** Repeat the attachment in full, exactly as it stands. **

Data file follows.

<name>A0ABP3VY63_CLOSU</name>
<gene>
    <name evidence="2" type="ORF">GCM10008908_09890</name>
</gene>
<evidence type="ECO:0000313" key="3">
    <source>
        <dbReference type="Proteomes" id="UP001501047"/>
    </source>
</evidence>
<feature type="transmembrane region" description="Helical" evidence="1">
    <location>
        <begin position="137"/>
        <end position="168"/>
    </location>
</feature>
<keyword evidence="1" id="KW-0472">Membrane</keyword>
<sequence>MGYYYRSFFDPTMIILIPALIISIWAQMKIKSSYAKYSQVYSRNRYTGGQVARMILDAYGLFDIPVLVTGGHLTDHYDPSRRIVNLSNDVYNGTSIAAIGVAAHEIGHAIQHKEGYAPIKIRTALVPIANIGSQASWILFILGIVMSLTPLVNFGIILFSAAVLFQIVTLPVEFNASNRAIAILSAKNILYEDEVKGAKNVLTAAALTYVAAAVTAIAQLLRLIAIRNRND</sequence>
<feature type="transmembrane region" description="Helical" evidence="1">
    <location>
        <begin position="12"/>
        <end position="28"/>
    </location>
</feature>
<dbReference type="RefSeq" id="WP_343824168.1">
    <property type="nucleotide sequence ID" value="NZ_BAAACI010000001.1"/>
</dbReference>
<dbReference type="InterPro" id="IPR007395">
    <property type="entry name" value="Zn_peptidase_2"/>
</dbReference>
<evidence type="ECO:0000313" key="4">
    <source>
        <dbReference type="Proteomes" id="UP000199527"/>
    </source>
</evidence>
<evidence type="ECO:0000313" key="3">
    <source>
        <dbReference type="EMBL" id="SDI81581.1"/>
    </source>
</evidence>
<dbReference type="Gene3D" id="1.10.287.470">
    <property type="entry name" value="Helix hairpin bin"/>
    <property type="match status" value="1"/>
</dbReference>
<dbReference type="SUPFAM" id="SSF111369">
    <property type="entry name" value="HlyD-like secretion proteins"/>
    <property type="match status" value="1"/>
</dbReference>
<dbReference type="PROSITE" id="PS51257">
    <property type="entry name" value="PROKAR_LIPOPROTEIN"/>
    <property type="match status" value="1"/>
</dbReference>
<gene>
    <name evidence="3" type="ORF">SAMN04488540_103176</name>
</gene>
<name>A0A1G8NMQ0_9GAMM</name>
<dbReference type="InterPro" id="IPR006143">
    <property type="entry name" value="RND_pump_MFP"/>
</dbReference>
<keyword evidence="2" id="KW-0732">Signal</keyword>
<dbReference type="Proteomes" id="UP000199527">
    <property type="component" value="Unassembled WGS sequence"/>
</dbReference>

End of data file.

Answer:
<name>A0ABP3VY63_CLOSU</name>
<gene>
    <name evidence="2" type="ORF">GCM10008908_09890</name>
</gene>
<evidence type="ECO:0000313" key="3">
    <source>
        <dbReference type="Proteomes" id="UP001501047"/>
    </source>
</evidence>
<feature type="transmembrane region" description="Helical" evidence="1">
    <location>
        <begin position="137"/>
        <end position="168"/>
    </location>
</feature>
<keyword evidence="1" id="KW-0472">Membrane</keyword>
<sequence>MGYYYRSFFDPTMIILIPALIISIWAQMKIKSSYAKYSQVYSRNRYTGGQVARMILDAYGLFDIPVLVTGGHLTDHYDPSRRIVNLSNDVYNGTSIAAIGVAAHEIGHAIQHKEGYAPIKIRTALVPIANIGSQASWILFILGIVMSLTPLVNFGIILFSAAVLFQIVTLPVEFNASNRAIAILSAKNILYEDEVKGAKNVLTAAALTYVAAAVTAIAQLLRLIAIRNRND</sequence>
<feature type="transmembrane region" description="Helical" evidence="1">
    <location>
        <begin position="12"/>
        <end position="28"/>
    </location>
</feature>
<dbReference type="RefSeq" id="WP_343824168.1">
    <property type="nucleotide sequence ID" value="NZ_BAAACI010000001.1"/>
</dbReference>
<dbReference type="InterPro" id="IPR007395">
    <property type="entry name" value="Zn_peptidase_2"/>
</dbReference>
<evidence type="ECO:0000313" key="4">
    <source>
        <dbReference type="Proteomes" id="UP000199527"/>
    </source>
</evidence>
<evidence type="ECO:0000313" key="3">
    <source>
        <dbReference type="EMBL" id="SDI81581.1"/>
    </source>
</evidence>
<dbReference type="Gene3D" id="1.10.287.470">
    <property type="entry name" value="Helix hairpin bin"/>
    <property type="match status" value="1"/>
</dbReference>
<dbReference type="SUPFAM" id="SSF111369">
    <property type="entry name" value="HlyD-like secretion proteins"/>
    <property type="match status" value="1"/>
</dbReference>
<dbReference type="PROSITE" id="PS51257">
    <property type="entry name" value="PROKAR_LIPOPROTEIN"/>
    <property type="match status" value="1"/>
</dbReference>
<gene>
    <name evidence="3" type="ORF">SAMN04488540_103176</name>
</gene>
<name>A0A1G8NMQ0_9GAMM</name>
<dbReference type="InterPro" id="IPR006143">
    <property type="entry name" value="RND_pump_MFP"/>
</dbReference>
<keyword evidence="2" id="KW-0732">Signal</keyword>
<dbReference type="Proteomes" id="UP000199527">
    <property type="component" value="Unassembled WGS sequence"/>
</dbReference>